I am also a special education paraprofessional, in a middle school. I don’t know if I will have a job in the fall. If they go to on-line school, I don’t think they will use us like they did in the spring. No one knows what is happening in September because the status of the virus changes daily. The only thing for certain is they won’t get the funding to operate as they did other years. So many don’t have jobs and can’t pay their taxes. All the extra safety equipment costs a lot of money. Less income and more expenses. It’s a catch 22!

Just so much we don’t know about this virus! I have never been so stressed or so afraid to work in a school!

Both my husband and I are revising our wills. I don’t think life will ever be back to the old normal

Dx 6/6/2003, IDC, Left, 1cm, Stage IA, Grade 1, 0/24 nodes, ER+/PR+ Dx 12/4/2018, ILC, Left, 1cm, Grade 2, ER+/PR+, HER2-,
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Jul 25, 2020 12:46PM Mavericksmom wrote:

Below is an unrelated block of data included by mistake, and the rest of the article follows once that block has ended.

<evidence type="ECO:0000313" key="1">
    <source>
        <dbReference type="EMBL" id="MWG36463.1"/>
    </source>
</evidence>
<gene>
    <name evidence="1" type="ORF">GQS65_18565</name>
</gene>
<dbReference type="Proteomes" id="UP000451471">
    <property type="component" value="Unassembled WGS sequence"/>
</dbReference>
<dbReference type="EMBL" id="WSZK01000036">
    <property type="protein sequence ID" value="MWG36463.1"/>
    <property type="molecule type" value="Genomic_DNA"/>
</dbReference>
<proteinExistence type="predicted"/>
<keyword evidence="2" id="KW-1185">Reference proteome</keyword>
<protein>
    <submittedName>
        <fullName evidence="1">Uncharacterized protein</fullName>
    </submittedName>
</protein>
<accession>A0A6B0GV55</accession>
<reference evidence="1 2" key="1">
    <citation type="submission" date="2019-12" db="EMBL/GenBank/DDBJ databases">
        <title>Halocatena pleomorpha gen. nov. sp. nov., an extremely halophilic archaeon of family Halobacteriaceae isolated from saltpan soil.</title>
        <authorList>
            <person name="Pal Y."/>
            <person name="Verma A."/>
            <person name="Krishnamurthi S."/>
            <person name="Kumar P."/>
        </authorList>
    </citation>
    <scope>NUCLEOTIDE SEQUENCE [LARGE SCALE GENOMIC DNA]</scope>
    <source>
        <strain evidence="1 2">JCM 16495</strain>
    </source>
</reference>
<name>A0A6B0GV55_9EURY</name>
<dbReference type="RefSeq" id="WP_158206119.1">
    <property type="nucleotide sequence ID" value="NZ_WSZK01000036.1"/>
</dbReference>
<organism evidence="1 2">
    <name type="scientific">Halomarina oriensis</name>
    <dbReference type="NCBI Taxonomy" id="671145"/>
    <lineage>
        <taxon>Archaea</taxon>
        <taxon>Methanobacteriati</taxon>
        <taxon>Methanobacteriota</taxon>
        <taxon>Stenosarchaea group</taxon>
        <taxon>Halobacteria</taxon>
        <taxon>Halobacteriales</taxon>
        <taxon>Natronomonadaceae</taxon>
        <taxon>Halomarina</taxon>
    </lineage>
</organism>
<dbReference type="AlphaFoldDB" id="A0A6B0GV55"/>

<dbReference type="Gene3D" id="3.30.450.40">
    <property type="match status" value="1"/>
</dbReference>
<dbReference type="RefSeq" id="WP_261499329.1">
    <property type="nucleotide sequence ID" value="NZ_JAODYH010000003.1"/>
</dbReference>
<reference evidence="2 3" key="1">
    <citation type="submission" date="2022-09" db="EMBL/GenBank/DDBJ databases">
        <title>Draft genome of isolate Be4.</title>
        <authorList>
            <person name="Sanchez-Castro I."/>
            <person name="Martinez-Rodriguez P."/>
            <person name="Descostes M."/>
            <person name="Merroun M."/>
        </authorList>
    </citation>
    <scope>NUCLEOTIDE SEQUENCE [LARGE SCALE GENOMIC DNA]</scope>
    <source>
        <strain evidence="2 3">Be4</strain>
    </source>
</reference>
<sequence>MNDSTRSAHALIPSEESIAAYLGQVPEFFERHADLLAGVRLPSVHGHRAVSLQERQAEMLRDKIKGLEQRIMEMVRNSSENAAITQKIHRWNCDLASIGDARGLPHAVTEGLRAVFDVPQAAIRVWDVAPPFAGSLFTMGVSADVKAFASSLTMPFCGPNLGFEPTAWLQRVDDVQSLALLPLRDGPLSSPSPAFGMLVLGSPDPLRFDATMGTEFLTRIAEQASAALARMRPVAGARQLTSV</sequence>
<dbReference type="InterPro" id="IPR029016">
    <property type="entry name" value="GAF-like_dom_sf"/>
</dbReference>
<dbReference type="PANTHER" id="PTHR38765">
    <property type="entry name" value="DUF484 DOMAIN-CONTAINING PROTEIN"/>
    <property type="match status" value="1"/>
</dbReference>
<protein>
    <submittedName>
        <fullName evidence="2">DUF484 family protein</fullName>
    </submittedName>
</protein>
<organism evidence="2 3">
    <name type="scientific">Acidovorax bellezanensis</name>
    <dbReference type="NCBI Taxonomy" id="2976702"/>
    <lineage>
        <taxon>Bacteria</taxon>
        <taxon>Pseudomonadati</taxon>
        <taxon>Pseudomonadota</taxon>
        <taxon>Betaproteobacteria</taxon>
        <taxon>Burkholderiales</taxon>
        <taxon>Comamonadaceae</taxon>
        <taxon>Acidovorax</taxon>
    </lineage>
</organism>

Another large, highly respected, district near me, just made the decision not to go back to the building in any form until after Sept 29th. From normal Sept start date, until the 29th, all schooling will be on-line learning only. Then it will go to either parent choice of continued in home learning only or a hybrid choice where half students go in the buildings on M/T, all on -line on Wed. and other half Th/F in school.

I think that is smart as it gives time to see what the spread in this area is like at that time.

I still think it is ironic that no one is talking about how substitutes will fit into the in-the-building concept? My district couldn't get enough subs in a normal school year, how is this going to change now? Oh well, that is way above my pay grade to figure out.

Dx 6/6/2003, IDC, Left, 1cm, Stage IA, Grade 1, 0/24 nodes, ER+/PR+ Dx 12/4/2018, ILC, Left, 1cm, Grade 2, ER+/PR+, HER2-,
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Jul 25, 2020 12:58PM spookiesmom wrote:

Our schools normally start the first week in August. Some districts have pushed it back to the last week. Our superintendent is still farting around with the date. Yeah, welcome to Florida

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Jul 25, 2020 01:00PM spookiesmom wrote: